Linda Tinker, an activist acquaintance of mine, told me that when her son was ten or so, he used to be in charge of putting down the Roundup in certain spots in the yard. He hated the chore, complaining that, for one thing, if the stuff was any good, he wouldn’t have to do the same task every year. One year, a few days after he made his annual complaint and was sent to put down the Roundup anyway, Linda walked outside and noticed a brown spot on the lawn. Several of them. In fact, when she looked carefully, she realized that her son had spelled his name with Roundup. So much for his argument that it didn’t kill anything.
To grant it a left handed compliment, I’d say Roundup is the best of the bad. It may be less damaging than lots of other herbicides are, but that doesn’t mean it’s “better than mowing” or “biodegradable.” What those terms are is … hooey. But who wants to battle weeds with nothing but fingers and hoes?
There are less damaging substances that will kill even the most stubborn weeds. I use an essence of lemon product called Burn-out that does just that. It is non-selective and has to be used with care, but I do use it to keep weeds out of my flower beds and to kill weeds and grass that grow in the cracks of the walks, etc. It will not poison the soil or contaminate the water sources as many herbicides do.
To keep crab grass, dandelions out of our lawn we use corn gluten and have had good success when we use it at the appropriate intervals (scatter around March 15 and again around July 4). We do also pull some weeds, I have to admit.
There is an organic gardening shop on Warson Road called Worm’s Way that carries these products.
I called Worm’s Way today and the woman I spoke to, Mary, said she would send me a link to an article about how to kill crabgrass without any herbicides. Check back to this posting in a day or two. I’ll add an update.
For the true purists among you, The Ecology Center in Berkeley, CA offers suggestions on weed control, beginning with “if you can’t beat ’em, join ’em” advice. For example:
Improve your soil. Some deep-rooted weeds open up the subsoil to water and to the roots of more delicate plants. You can use deep divers to improve your soil. (Try lambsquarter, sowthistle, vetch, wild chicory, plantain, purslane, nightshade.)
Hoe and hand-pull. It is most important to weed an area during the first six weeks after you plant, so that your young crops don’t have to compete with the weeds. Hand-pulling will become easier as you learn the habits of various weeds and how to pull them. Be especially sure to cut weeds down before they go to seed.
Perennial weeds store their energy in their roots. A tactic for dealing with them is to cut down the tops of the weeds, let them grow back until they begin to sprout, then cut them back again. Repeat this until all of the energy is drawn out of the roots.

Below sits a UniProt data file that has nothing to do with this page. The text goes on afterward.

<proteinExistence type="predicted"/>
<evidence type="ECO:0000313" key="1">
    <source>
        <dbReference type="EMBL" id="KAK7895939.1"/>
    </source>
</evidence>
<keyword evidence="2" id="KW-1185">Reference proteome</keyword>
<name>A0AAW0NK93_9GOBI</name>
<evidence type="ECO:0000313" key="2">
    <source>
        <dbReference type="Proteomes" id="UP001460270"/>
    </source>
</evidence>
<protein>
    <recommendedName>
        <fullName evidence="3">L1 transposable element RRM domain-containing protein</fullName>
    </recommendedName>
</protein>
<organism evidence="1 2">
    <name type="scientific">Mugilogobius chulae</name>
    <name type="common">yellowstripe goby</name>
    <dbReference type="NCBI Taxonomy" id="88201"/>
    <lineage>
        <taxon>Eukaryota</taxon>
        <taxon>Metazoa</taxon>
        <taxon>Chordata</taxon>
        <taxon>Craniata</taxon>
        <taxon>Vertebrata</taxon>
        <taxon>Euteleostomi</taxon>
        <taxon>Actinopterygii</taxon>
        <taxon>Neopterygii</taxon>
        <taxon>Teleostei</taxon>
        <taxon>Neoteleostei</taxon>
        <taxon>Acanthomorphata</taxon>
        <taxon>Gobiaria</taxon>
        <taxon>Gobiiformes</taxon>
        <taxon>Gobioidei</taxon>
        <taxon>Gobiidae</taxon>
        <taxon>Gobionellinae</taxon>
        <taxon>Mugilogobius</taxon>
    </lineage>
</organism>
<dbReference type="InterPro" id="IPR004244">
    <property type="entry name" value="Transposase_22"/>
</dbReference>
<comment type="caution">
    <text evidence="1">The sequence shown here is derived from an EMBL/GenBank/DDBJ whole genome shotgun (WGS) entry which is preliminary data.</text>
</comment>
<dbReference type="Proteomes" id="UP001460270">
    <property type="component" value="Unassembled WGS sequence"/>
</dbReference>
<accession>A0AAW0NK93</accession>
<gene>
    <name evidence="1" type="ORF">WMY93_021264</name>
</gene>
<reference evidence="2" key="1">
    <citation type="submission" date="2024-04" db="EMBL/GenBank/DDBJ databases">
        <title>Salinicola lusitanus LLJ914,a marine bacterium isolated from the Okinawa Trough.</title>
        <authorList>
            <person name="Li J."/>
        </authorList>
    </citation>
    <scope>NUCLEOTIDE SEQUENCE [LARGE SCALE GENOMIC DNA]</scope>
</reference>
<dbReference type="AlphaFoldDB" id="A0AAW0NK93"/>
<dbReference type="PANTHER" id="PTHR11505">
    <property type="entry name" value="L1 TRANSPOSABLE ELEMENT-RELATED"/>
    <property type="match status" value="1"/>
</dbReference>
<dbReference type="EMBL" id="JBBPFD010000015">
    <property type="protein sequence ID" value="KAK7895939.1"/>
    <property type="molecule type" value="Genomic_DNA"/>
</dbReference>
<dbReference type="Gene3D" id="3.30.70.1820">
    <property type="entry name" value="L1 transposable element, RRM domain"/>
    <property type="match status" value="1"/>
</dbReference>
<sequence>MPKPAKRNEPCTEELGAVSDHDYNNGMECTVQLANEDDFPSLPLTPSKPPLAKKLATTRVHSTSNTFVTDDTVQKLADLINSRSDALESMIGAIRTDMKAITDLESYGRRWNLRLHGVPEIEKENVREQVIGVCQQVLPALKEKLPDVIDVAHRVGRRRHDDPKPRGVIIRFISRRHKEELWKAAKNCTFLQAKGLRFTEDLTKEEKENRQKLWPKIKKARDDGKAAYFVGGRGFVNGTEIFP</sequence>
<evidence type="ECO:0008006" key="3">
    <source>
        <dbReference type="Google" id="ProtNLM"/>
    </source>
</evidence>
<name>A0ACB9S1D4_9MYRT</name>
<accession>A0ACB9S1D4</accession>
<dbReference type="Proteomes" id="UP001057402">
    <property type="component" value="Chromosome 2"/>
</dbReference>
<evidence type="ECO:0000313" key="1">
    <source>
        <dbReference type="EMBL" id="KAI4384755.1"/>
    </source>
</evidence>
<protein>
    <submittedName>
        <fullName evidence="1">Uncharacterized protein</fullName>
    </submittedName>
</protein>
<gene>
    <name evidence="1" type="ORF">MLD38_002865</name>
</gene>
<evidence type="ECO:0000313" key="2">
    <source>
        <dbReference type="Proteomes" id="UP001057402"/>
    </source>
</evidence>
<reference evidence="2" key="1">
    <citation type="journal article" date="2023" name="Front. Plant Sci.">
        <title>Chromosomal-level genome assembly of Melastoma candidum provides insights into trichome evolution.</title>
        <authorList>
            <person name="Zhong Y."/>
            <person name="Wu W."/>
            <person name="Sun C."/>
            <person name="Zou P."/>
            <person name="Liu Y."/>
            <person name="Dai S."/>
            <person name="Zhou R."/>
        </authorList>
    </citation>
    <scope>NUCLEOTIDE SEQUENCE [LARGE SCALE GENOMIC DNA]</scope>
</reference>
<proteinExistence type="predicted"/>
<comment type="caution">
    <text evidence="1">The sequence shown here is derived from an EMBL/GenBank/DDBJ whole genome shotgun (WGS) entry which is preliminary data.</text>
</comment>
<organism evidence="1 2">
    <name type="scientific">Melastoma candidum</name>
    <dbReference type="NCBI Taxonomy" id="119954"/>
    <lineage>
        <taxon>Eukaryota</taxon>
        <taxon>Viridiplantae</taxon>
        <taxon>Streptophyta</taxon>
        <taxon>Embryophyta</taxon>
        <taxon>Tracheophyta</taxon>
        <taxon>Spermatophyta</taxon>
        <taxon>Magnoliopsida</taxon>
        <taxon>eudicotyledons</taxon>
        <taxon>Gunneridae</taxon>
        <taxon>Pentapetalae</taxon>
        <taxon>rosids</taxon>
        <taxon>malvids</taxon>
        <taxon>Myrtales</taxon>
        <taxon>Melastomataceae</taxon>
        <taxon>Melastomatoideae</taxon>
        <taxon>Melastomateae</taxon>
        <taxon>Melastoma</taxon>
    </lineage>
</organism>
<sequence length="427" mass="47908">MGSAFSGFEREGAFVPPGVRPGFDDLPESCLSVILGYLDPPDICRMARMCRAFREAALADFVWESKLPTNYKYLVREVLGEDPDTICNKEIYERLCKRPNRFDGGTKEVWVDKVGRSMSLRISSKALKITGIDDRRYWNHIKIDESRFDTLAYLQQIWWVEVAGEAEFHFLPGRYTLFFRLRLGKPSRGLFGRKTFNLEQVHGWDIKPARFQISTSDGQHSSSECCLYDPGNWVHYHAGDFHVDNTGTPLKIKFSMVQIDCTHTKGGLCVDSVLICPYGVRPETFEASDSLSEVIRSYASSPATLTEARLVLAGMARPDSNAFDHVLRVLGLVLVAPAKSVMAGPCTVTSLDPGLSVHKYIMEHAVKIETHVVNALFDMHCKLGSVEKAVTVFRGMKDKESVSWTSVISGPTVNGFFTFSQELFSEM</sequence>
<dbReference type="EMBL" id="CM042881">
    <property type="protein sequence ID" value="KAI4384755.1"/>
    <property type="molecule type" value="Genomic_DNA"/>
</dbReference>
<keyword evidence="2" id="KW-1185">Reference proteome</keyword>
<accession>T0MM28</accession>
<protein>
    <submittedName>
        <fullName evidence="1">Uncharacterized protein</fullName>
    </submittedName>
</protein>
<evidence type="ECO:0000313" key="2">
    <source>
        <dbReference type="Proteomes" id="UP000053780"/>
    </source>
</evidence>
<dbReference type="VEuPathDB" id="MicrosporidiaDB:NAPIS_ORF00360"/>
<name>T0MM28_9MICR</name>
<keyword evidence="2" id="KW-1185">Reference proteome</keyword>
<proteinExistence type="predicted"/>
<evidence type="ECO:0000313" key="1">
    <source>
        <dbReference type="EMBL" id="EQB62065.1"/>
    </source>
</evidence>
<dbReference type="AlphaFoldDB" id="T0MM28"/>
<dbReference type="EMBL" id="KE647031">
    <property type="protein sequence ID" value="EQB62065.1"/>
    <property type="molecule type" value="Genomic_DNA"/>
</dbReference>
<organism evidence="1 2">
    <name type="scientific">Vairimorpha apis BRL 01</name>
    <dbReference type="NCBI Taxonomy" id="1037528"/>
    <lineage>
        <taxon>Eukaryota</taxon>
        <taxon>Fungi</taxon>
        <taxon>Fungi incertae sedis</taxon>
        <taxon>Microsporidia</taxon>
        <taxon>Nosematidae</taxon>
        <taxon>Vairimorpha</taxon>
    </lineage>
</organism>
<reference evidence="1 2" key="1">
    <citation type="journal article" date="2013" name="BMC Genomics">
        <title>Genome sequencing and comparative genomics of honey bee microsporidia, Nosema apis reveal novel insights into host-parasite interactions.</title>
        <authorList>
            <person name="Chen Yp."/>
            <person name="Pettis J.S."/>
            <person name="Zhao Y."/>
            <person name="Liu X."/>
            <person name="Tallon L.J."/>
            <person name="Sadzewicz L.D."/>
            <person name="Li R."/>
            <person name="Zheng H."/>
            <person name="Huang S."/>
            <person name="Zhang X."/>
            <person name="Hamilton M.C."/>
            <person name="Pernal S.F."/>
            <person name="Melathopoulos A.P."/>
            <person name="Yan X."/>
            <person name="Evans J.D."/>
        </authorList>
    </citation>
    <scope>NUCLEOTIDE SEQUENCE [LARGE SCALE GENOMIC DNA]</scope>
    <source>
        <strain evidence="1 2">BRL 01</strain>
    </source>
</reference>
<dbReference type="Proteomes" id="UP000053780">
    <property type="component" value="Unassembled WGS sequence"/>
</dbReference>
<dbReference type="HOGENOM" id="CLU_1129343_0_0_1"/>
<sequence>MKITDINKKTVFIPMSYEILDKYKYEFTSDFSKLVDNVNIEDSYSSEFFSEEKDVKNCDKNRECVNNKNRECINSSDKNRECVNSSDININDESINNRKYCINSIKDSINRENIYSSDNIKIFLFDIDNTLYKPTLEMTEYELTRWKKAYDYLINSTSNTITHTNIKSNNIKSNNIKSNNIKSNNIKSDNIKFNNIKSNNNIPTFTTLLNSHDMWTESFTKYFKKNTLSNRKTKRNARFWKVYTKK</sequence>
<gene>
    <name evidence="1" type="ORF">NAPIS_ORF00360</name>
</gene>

Of course, first you have to be able to tell the difference between annual and perennial weeds. These are solutions for the greenest minded and very experienced gardeners.
We’re not that pure. I see Burn-out in our future. At least we won’t be giving Monsanto any money, and that’s a good thing–as I’ll explain in a future posting.
I’ve never even taken a chemistry course, so how am I qualified to judge whether Roundup is safe? But I was curious about the question because some of the enemies of St. Louis-based Monsanto accuse that corporation of everything but necrophilia and brand Roundup as practically the next DDT. Well, my husband uses it in the garden. We have an acre of lawn. No, strike that. We have 2/3 of an acre of lawn. The rest is plantings and gravel paths. Oh, he pulls weeds, sure. Loads of them. But he can’t keep up with them all. He thought Roundup was safe because he’d heard the advertising: “safer than mowing” and “environmentally friendly”.
France’s highest court has ruled that U.S. agrochemical giant Monsanto had not told the truth about the safety of its best-selling weed-killer, Roundup. The court confirmed an earlier judgment that Monsanto had falsely advertised its herbicide as “biodegradable” and claimed it “left the soil clean.” Roundup is the world’s best-selling herbicide.
French environmental groups had brought the case in 2001 on the basis that glyphosate, Roundup’s main ingredient, is classed as “dangerous for the environment” by the European Union.
So what? George W. Bush would tell you that those Frenchies don’t always know as much as they think they do. Nor the European Union either. But a certain faction here in the States as well agrees with France. Some websites run by the ecologically minded hate Roundup.
Glyphosate, the active ingredient in RoundUp, is the most commonly reported cause of pesticide illness among landscape maintenance workers in California. Additionally:
The surfactant ingredient in Roundup is more acutely toxic than glyphosate itself, and the combination of the two is even more toxic.